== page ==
Author Interview: Natalie Berry, Translator of Bleau Blocs by Stéphan Denys
- Wednesday 21 April 2021
Gérôme Pouvreau, then Florence Pinet, move along the white corridor of the Marie-Rose. © Stéphan Denys
Bleau Blocs: 100 of the finest boulder problems in the Fontainebleau forest is an inspiring book for all levels of climbers and visually celebrates the vast bouldering venue of the Fontainebleau forest through the eyes of Stéphan Denys, an experienced photographer and climber. Split into four sections, Bleau Blocs explores the context and characteristics of 100 specially selected and fascinating boulder problems in Fontainebleau.
In this interview we speak to journalist and climber, Natalie Berry, the translator of Bleau Blocs and the Editor-in-Chief of UKClimbing. Natalie gives us an insight into the magic surrounding the Fontainebleau forest, shares her advice for beginner climbers and reveals a number of excellent climbing spots a little closer to home.
Do you have any advice for someone new to climbing or bouldering who has bought Bleau Blocs?
Climb with people who are more experienced than you who can teach you about spotting and creating safe landings. Take plenty of bouldering mats, and if you go to Font be sure to stock up on pastries, baguettes and cheese for sustenance.
When you’re not climbing in Fontainebleau, where else in the world do you most enjoy climbing?
I love European limestone for sport climbing, but I also enjoy the granite climbing around Chamonix. The UK is hard to beat for its variety of rock types and climbing styles though.
What is so special to you about the Fontainebleau forest?
There is something for everyone in Font and there is always a great atmosphere, whether you want to boulder with a group of friends or make new ones, or climb in peace away from the crowds. The sandstone climbing is also very technical and relies a lot on good footwork and body positioning, which I enjoy.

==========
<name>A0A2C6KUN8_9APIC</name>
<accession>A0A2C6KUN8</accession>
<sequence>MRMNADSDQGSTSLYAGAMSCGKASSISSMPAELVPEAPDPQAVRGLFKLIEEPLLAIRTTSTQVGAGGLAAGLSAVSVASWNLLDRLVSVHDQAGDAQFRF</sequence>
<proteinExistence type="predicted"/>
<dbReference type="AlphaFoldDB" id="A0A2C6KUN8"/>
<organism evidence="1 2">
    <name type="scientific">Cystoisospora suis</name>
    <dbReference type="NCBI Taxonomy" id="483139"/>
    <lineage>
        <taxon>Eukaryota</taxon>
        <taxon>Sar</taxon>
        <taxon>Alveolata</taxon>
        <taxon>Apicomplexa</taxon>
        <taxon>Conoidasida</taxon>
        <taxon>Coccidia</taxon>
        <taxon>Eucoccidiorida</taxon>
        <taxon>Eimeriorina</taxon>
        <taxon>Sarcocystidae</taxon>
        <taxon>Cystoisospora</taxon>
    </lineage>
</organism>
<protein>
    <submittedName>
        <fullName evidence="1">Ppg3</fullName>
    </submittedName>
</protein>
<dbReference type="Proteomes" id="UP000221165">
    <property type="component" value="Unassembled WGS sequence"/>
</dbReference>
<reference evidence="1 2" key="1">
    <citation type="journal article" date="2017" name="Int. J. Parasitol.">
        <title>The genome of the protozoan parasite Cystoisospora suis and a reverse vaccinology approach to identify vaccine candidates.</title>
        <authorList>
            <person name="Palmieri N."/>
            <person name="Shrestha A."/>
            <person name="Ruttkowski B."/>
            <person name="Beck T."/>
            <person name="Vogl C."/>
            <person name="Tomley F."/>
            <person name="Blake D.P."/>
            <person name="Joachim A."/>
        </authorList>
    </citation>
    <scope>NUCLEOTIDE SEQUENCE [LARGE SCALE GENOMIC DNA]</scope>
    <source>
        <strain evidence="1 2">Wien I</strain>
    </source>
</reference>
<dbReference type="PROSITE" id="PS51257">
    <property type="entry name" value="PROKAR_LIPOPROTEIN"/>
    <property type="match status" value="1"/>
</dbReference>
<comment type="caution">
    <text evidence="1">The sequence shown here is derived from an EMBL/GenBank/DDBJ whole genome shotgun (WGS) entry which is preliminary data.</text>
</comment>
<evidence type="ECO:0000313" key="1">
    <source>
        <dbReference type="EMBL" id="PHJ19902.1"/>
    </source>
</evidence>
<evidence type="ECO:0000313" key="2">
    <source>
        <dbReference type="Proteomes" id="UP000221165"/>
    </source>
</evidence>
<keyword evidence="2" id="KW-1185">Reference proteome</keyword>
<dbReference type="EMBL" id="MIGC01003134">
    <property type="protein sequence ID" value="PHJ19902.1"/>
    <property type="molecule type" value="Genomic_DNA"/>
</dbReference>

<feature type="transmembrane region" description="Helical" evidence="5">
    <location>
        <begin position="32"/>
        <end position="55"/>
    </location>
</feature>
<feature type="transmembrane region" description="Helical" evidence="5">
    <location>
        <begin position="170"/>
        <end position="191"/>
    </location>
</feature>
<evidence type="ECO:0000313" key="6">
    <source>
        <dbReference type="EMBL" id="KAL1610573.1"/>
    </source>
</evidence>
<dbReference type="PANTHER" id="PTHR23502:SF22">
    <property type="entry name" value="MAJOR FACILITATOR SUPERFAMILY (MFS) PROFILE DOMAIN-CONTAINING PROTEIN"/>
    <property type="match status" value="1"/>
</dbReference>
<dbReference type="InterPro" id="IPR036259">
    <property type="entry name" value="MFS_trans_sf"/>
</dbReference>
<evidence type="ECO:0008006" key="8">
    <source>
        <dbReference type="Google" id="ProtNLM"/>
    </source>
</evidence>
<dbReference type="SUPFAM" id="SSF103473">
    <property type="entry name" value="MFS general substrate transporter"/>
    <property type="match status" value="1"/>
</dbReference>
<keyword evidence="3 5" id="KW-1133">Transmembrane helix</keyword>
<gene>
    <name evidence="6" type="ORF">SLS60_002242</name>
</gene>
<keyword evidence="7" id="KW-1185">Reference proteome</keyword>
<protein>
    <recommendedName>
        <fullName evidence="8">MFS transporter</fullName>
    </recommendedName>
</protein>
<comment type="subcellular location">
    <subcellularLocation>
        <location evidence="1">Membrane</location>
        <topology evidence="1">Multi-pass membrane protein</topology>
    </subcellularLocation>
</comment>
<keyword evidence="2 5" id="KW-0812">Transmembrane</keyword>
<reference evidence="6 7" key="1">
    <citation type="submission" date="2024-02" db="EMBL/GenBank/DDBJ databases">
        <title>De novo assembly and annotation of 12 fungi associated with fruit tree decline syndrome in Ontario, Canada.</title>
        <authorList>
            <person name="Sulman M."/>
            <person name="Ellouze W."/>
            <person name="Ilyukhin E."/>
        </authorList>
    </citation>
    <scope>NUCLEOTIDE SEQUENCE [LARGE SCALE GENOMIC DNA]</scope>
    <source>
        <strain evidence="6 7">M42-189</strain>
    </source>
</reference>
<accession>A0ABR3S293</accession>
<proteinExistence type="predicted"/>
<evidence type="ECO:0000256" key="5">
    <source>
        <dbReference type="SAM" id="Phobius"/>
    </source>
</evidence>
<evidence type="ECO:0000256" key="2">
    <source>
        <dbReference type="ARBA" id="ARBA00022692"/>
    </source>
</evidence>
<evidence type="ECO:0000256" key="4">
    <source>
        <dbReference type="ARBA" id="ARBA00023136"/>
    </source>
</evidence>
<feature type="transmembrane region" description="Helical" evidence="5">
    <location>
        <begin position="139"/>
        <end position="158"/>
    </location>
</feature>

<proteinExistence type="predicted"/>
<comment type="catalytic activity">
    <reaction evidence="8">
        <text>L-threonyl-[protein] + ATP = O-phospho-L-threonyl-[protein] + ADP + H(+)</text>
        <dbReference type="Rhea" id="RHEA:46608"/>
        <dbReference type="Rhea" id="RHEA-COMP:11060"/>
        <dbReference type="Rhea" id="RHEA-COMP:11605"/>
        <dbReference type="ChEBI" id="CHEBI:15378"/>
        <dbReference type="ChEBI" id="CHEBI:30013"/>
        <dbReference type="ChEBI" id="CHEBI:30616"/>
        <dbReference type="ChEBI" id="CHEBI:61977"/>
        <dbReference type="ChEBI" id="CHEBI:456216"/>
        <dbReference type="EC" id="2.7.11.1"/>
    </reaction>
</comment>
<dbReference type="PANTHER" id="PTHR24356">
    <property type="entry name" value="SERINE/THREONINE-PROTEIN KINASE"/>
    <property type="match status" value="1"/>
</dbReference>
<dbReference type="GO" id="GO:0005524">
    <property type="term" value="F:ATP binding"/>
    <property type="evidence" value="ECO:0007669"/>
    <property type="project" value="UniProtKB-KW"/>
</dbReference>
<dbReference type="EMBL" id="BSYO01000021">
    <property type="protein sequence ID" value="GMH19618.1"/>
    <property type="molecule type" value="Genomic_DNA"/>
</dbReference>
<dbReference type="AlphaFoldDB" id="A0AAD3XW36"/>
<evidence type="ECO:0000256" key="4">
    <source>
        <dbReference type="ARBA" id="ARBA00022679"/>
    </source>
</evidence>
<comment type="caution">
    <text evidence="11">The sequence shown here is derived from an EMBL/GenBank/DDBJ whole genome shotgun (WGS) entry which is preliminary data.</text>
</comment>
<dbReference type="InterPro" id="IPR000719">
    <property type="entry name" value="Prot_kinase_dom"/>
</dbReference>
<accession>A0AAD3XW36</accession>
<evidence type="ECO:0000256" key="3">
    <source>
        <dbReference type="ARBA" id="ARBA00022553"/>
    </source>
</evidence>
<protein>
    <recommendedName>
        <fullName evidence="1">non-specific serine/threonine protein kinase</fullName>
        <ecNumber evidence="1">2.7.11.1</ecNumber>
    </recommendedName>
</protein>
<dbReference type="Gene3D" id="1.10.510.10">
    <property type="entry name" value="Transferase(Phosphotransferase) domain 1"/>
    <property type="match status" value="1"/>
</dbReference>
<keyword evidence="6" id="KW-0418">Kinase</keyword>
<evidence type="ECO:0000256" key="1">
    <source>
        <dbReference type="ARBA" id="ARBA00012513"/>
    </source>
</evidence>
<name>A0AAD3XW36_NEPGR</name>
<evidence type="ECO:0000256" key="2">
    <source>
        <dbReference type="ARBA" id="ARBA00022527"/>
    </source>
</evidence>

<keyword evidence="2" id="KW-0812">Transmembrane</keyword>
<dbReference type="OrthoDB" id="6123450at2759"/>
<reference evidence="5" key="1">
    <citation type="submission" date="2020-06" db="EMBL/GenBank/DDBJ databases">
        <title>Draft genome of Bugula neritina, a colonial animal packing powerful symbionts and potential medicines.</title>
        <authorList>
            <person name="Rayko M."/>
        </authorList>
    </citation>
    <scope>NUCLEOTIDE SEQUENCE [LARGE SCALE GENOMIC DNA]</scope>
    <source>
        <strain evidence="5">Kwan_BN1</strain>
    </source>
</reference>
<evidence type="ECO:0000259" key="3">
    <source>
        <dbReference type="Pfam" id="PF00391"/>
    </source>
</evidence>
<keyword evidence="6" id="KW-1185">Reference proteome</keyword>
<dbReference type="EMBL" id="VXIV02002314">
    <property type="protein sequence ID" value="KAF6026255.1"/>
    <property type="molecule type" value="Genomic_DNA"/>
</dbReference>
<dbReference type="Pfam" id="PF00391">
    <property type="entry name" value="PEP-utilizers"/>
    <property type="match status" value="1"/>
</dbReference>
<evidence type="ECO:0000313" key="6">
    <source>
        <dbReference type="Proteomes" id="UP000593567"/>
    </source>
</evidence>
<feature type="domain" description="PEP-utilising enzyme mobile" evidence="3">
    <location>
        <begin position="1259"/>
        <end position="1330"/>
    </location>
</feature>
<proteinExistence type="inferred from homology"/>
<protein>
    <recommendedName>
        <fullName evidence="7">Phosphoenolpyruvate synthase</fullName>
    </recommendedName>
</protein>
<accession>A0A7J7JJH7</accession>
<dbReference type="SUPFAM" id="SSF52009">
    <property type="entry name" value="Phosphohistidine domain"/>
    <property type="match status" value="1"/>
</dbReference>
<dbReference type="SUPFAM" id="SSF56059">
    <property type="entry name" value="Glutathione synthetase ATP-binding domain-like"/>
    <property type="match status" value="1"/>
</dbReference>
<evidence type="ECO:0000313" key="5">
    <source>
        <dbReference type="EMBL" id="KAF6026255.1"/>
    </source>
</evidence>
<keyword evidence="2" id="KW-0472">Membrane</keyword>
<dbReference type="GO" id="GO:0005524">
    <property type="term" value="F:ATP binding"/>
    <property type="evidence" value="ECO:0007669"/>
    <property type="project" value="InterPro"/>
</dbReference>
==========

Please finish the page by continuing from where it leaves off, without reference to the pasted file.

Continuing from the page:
Below Jérémie Cogan enjoys himself climbing barefoot. © Stéphan Denys
What is your favourite area of the forest to go bouldering? Do you have a favourite rock? If so, what is it?
My favourite areas of the forest would be 95.2 or Cul de Chien. I have fond memories of climbing in these sandy areas as a kid with my GB Climbing team friends. It felt like a playground and it was a great introduction to bouldering and climbing outdoors.
What inspired you to translate a book about the 100 finest boulder problems in Fontainebleau?
I immediately said yes when asked to translate the book as I have climbed there on multiple occasions and the photographs and texts made me want to return. It was good motivation during lockdown when I couldn't climb. I have only done a few of the climbs listed in the book, so now I have a very long checklist!
Kajsa Rosen succeeds on the dynamic crux. © Stéphan Denys
The Fontainebleau forest is all about outdoor climbing. Do you think that the various lockdowns have encouraged previous indoor climbers to get outside more?
Definitely. I know that many indoor-only climbers tried outdoor climbing for the first time out of necessity and found their feet on rock. I don't think it will stop them climbing indoors, but it's great that it gave some the push they may have needed to try something new.
Do you have any recommendations for great climbing locations closer to home in the UK?
If you want to prepare for Fontainebleau, Northumberland is like a miniature Font in the UK on sandstone. St Bees is a coastal sandstone bouldering spot in Cumbria. Southern sandstone in the South-East offers easy-access bouldering and top-roped climbs. Scotland, Northern Ireland and North Wales arguably have more varied rock types than England. I couldn't pick a favourite, but I do love climbing at Malham Cove or anywhere above the sea.